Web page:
April 29, 2005

Events move rapidly in the realm of information and communications technology. As developments raise expectations, yesterday’s cutting-edge technology quickly becomes today’s bare minimum. Every month new uses of ICTs come to light - several are described in this issue. Many are small-scale efforts that contribute to a wider picture. Others are grander schemes that attempt to pull together different strands to create the virtual learning environments that universities are told are the future. The learning environment will become ever more important as competition intensifies in the post-2006 world of top-up fees and bursaries. Failure to satisfy students’ expectations will dent recruitment as surely as substandard accommodation, a bad report from the Quality Assurance Agency or a poor showing in the research assessment exercise.

Creating the right environment will require money and consideration, for there is no cheap route to a staff and student-friendly future-proof solution. The UKeU debacle shows that solutions that emerge from the bottom up are more likely to succeed than those imposed from above or outside. Whatever the costs, however, institutions cannot stay out of the race. They increasingly recognise that students want their education to reflect the world in which they will work. While traditional modes of education are not ready to be pensioned off, many insist that they must be complemented by the latest, and best, technology.

Most academics now realise that they must respond to student demands. VLEs must be able to grow with student and faculty expectations, and with the new technologies that flow from the software companies and open-source providers.

For university managements, the choice is not whether to create the VLEs that students want, but how to. Should the solution be home grown, open source or a commercial package? Few universities have the capacity to build from scratch comprehensive systems integrated with pre-existing management and records systems. If they do, they will have to provide appropriate support. The lecturer burning the midnight oil to put materials online needs 24/7 support; similarly, the student battling with a complex assignment over a weekend does not want to hear a recorded message that the helpline operates Monday-Friday.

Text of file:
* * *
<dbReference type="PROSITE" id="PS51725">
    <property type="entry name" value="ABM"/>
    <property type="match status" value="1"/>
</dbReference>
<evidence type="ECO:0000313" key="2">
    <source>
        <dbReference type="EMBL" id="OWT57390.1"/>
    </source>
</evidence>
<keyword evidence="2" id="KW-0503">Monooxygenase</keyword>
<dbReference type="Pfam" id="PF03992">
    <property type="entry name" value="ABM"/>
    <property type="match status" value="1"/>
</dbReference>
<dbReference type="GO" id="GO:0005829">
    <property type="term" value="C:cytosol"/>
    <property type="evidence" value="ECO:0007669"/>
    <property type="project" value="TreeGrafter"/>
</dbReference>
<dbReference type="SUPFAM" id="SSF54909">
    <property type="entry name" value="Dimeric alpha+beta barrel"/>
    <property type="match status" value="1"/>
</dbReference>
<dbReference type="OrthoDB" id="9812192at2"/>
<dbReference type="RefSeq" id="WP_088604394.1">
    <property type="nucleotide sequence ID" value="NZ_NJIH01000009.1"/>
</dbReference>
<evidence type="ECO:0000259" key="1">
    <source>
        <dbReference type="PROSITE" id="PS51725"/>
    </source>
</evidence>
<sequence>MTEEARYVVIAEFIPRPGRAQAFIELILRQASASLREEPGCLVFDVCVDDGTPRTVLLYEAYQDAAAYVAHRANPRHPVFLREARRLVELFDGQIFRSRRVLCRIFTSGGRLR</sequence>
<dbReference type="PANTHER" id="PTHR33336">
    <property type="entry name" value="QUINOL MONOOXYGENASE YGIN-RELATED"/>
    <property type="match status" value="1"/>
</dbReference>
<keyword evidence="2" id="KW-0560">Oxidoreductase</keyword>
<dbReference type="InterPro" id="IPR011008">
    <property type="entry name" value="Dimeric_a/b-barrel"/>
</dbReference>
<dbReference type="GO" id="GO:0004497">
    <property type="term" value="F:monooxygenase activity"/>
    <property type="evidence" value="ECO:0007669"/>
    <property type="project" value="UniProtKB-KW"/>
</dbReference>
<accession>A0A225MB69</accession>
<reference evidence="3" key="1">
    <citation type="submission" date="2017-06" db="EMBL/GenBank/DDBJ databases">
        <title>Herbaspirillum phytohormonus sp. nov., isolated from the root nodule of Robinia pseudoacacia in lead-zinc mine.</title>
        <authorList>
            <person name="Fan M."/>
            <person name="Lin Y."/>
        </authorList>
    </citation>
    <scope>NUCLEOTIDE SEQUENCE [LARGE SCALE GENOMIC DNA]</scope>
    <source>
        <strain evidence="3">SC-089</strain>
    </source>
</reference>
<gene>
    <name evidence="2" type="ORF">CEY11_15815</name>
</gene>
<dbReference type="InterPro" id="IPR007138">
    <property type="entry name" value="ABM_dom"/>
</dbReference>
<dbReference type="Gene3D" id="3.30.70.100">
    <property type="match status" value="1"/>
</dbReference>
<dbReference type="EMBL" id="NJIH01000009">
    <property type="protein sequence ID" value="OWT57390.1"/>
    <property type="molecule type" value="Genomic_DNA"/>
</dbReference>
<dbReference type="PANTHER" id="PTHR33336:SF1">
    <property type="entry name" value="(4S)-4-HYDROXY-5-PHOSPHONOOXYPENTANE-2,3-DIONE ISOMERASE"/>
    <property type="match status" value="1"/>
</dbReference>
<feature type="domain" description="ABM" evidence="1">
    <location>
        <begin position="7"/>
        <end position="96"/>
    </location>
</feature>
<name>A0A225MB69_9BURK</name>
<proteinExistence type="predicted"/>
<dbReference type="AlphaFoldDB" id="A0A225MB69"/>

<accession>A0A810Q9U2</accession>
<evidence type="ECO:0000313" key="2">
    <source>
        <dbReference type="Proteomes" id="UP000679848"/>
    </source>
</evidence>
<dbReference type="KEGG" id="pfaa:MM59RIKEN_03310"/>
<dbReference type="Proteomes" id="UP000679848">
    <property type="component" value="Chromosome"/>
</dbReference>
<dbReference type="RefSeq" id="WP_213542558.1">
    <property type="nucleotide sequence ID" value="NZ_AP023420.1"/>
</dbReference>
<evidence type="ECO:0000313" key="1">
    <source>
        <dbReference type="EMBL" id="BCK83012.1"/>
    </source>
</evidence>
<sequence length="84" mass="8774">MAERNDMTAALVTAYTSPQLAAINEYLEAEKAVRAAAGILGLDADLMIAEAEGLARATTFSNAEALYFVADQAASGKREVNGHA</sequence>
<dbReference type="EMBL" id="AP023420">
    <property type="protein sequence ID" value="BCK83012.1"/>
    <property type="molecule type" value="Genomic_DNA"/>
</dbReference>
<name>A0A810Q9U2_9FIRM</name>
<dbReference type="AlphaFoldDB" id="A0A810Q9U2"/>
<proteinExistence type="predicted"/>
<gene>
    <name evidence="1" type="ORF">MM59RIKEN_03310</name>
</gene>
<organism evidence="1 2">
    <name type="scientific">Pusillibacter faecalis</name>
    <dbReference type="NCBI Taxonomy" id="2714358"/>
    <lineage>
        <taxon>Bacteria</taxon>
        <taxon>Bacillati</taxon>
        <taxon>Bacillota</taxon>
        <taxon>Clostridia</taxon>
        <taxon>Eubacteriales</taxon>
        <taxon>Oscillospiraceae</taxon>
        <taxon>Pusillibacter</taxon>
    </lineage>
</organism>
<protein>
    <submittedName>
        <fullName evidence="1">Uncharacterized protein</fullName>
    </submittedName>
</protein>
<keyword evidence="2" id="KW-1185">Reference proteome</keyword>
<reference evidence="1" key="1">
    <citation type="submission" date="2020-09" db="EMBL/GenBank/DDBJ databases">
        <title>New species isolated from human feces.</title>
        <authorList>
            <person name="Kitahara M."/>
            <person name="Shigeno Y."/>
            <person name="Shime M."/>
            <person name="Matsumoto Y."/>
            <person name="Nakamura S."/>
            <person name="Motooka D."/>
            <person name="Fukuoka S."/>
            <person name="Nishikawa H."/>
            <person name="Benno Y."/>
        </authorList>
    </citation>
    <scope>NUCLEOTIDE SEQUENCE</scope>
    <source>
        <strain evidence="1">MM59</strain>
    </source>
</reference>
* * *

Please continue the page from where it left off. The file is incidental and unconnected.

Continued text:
Open source chimes with the public service ethos of universities, and who would want to pay thousands in licence fees to a software company when an off-the-shelf alternative is available? But most IT professionals would opt for proven commercial packages backed by solid support, easy upgrades and the discipline of the market - if it doesn’t suit, go to the competition.

Companies such as Blackboard and WebCT know that once they are in place on campus, it is not easy to switch - although a tiny handful of universities have managed it. Each package has its market niche - WebCT among the traditional universities and Blackboard with the post-1992 universities, for example.

Their market is bound to grow as universities constantly upgrade and extend their use of the technologies. And - outside the UK and the US - the untapped markets where traditional pedagogy still rules are huge.

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